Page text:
Spark Plug Maintenance
Spark plug service intervals haven’t changed in recent years. It’s still 100,000 miles for most late model vehicle applications with long life platinum or iridium plugs, or as much as 120,000 miles for some. These are factory recommended replacement intervals, and it’s not unusual to see spark plugs that are still performing just fine at much higher mileages. But there’s a risk if the plugs are neglected for too long. As the electrodes wear, the voltage required to fire the plugs continues to go up which will eventually lead to misfires and possible damage to the ignition coils and/or spark plug insulator boots. The OBD system will detect ignition misfires and turn on the Check Engine light.By the same token, a 100,000-mile service interval does not guarantee the plugs will last that long. Plug life can be shortened by frequent short-trip driving and idling, as well as internal engine problems that increase oil consumption (such as worn valve guides or piston rings). Fouling problems may require more frequent plug changes. On all engines, especially those with aluminum cylinder heads, the spark plugs should be changed when the engine is cold or only slightly warm to the touch. This will reduce the risk of damaging the threads in the spark plug holes (because aluminum is a softer metal than cast iron).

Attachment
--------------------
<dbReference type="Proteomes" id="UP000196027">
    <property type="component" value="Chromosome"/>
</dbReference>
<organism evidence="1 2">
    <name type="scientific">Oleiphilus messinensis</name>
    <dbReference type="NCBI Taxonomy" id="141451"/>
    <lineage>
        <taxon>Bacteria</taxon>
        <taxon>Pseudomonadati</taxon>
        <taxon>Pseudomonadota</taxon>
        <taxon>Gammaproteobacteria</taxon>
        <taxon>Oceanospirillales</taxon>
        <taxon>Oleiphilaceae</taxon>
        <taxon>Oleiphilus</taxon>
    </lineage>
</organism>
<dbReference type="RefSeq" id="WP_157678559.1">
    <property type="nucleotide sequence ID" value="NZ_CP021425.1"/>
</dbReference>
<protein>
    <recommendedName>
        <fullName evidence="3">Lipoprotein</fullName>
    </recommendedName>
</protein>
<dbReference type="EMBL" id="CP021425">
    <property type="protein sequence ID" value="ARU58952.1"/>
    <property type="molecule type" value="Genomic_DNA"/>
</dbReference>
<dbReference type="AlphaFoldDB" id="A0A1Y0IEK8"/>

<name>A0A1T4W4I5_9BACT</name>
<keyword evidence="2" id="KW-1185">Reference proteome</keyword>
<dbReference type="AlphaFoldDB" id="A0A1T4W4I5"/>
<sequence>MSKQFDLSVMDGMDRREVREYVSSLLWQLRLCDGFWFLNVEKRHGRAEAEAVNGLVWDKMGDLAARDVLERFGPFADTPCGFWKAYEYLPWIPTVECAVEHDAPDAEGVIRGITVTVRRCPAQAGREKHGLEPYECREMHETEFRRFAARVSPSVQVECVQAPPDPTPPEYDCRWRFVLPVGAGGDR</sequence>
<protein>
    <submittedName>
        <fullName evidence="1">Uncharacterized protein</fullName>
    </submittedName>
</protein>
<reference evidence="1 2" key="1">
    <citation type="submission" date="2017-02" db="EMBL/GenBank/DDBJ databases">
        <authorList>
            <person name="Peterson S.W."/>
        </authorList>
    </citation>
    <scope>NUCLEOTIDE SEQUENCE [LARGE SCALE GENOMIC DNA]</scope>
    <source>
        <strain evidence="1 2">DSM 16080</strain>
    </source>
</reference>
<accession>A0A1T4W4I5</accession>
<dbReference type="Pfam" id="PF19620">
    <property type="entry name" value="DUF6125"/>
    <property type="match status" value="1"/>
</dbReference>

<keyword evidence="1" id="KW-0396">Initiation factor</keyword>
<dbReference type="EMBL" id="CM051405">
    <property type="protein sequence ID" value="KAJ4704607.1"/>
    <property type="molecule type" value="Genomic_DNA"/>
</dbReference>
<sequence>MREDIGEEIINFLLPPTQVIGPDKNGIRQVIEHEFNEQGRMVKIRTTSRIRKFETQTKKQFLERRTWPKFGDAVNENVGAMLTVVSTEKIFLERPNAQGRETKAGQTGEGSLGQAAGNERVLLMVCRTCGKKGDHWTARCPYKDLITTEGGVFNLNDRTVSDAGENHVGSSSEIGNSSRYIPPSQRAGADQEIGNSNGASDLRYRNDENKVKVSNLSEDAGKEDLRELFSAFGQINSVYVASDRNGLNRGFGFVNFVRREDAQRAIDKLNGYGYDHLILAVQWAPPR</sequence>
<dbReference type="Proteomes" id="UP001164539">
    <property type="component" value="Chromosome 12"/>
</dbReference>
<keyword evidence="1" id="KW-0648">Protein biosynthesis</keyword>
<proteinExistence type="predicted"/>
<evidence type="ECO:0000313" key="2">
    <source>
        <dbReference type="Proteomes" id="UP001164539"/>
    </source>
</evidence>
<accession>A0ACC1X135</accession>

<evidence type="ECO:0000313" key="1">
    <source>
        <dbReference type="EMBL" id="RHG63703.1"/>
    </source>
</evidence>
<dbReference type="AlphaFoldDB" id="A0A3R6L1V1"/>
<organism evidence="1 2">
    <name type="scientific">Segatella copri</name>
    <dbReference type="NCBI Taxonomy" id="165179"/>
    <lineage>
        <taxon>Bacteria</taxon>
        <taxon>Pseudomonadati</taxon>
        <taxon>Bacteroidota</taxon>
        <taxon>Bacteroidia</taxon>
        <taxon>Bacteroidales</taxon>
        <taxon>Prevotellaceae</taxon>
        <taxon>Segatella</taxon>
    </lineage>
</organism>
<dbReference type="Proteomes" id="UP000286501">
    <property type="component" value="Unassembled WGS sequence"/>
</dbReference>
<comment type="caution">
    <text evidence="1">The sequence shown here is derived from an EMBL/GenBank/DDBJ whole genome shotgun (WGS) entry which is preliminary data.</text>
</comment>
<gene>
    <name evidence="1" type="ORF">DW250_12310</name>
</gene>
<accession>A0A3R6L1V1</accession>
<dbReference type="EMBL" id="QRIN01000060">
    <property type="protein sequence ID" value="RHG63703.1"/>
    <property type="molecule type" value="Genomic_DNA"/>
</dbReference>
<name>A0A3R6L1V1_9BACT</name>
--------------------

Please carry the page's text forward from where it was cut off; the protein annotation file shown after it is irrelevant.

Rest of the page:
Replacement spark plugs don’t necessarily have to have the same electrode configuration as the original spark plugs, but they must have the same thread diameter, pitch and length, same type of seat (beveled or flat with a gasket), and same approximate reach into the combustion chamber. Always follow the application listings to make sure your customers get the correct replacement plugs.
Most plugs come pre-gapped from the factory, but the gap may not be correct for all of the applications the spark plug fits. For this reason, the electrode gap should always be measured with a plug gauge and adjusted as needed to the setting specified on the underhood emissions decal. Avoid using tapered coin style gap tools to adjust plug gaps as this may damage the precious metal electrodes.